Noted economist Joseph Stiglitz on Wednesday praised the Indian economy’s performance, saying the country had been doing a good job when institutions in the US and several other countries faltered. “India is doing a good job and has been pursuing a balanced and cautious policy,” he said.
Nobel Prize winner in economics in 2001, Stiglitz, who was delivering a lecture in the Indian Statistical Institute (ISI) here, said a government needed to play an important role “in any economy correcting pervasive market failures”. “If India manages its policy well and also guards itself against the outblown financial sector, then the country will be able to manage growth on the face of a global slowdown,” Stiglitz said.
Referring to the recession of 2008, he said it showed the fallacy of the proposition that markets were efficient and stable. He said the crisis revealed the deficiencies of the US central bank and regulatory institutions. “Countries without independent central banks performed better in the crisis,” said the professor at Columbia University in the US.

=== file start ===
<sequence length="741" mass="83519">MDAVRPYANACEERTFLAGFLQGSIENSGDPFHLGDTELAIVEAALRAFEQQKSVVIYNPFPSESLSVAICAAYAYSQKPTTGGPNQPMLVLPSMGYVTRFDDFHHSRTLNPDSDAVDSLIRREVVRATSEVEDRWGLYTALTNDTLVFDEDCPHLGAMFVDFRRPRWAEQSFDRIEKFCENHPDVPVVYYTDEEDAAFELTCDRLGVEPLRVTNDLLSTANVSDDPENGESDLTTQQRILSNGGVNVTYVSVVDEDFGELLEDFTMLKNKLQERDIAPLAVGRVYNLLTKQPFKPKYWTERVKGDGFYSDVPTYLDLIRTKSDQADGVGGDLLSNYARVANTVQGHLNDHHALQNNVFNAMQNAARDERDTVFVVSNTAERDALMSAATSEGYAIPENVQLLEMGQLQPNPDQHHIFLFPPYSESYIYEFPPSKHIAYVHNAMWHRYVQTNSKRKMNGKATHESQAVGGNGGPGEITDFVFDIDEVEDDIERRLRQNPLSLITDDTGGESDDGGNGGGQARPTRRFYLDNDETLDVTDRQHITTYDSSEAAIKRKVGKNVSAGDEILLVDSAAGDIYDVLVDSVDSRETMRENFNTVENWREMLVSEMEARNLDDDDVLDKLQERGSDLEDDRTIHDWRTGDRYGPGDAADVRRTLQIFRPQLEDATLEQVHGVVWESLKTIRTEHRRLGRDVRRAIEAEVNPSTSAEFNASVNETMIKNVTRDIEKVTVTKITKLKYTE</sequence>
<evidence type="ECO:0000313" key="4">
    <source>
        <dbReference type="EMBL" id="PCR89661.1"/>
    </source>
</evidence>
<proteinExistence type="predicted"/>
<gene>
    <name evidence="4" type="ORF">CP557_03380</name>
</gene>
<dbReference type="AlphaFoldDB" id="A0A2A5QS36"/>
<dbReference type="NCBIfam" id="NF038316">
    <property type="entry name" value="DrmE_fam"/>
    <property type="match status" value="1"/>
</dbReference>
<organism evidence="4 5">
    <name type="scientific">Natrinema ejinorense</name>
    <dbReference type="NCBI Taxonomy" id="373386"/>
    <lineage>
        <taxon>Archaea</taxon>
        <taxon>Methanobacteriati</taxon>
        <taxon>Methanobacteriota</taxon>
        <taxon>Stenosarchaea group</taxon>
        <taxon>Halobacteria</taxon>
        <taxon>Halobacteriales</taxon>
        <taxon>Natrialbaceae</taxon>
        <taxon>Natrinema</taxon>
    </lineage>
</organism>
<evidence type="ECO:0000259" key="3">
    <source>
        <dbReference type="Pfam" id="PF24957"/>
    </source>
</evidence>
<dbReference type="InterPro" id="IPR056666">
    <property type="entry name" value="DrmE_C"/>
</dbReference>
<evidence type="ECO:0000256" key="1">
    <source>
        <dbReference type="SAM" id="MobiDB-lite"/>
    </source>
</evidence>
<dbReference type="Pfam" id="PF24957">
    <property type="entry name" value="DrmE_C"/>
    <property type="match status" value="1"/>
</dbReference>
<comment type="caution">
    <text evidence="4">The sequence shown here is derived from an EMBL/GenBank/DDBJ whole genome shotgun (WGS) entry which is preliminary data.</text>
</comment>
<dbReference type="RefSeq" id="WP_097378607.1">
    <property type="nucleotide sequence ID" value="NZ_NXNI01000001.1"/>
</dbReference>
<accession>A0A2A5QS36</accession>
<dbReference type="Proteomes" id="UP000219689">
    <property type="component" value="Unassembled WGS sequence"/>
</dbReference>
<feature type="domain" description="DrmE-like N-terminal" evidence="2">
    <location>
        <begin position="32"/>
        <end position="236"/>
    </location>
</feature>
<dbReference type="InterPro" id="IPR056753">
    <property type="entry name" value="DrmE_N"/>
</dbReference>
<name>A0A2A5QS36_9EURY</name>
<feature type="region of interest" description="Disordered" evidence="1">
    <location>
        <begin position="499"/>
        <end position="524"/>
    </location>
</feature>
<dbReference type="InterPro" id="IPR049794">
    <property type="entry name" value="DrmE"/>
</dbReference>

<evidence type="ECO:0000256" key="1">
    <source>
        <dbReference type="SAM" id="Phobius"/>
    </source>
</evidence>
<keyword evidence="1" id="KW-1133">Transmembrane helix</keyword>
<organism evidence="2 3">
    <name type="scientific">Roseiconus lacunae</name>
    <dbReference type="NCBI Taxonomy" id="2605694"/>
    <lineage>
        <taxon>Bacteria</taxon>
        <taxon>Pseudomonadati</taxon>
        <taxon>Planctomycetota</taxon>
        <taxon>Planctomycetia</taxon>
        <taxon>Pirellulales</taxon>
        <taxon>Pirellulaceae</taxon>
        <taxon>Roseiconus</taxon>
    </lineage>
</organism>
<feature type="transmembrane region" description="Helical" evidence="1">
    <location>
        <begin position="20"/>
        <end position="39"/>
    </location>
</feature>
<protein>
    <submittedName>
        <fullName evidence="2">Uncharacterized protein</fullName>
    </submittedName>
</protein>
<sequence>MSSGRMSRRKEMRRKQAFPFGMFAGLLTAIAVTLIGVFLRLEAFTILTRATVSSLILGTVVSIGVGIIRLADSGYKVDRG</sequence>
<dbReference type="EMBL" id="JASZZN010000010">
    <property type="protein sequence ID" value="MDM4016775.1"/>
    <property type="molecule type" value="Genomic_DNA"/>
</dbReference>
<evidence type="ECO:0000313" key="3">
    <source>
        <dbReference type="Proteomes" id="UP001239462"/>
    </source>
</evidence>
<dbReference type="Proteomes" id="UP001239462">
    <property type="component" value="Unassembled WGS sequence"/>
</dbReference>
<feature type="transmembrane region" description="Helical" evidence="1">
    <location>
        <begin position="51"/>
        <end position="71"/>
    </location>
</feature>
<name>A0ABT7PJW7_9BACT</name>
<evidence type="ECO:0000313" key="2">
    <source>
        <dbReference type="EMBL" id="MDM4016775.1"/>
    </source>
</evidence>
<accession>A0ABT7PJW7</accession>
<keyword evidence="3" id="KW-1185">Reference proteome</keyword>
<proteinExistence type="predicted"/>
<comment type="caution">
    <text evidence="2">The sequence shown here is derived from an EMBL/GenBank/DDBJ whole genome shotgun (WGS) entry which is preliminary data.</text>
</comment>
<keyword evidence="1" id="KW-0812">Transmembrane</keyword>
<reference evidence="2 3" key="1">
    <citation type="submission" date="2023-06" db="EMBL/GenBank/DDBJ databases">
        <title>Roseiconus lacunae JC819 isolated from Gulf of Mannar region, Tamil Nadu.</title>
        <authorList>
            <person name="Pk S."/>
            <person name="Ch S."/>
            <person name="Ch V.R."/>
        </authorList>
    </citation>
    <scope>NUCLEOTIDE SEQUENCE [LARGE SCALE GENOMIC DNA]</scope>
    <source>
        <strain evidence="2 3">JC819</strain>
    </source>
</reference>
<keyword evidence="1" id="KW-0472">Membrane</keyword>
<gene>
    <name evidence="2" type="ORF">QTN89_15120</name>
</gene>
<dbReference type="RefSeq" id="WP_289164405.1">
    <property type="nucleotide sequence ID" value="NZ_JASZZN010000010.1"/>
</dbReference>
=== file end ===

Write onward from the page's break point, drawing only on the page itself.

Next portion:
“Our institutions were bad. The central bank in the US was an embarrassment,” he said in connection with the global recession which had originated in the US. The Nobel laureate said there was a need for the government and markets to play a balanced role in development.
He said a major failure on the part of governments was not to restrain the markets. “There was a large problem of corporate governance.”
Stiglitz said one of the roles of the government was to restrain excesses of the markets. In this regard, he praised governments in East Asia, which played an important role in restraining market excesses. Saying there was a need to think beyond GDP, he said, “GDP is not a good measure. Development has to be inclusive, sustainable and democratic and should focus on increasing the wellbeing of all.”
He said Bhutan was following a better policy in pursuing Gross National Happiness as an alternative parameter of development than GDP. “Even the planning commission of Bhutan is termed as Gross National Happiness Commission,” he said. In case of market failures, Stiglitz said it would be optimal to impose some subsidies, even if the taxes were distortionary. He dispelled the notion that trade liberalisation often led to increased growth. Research had shown that the share of the least developing countries in world trade had been actually declining, he added.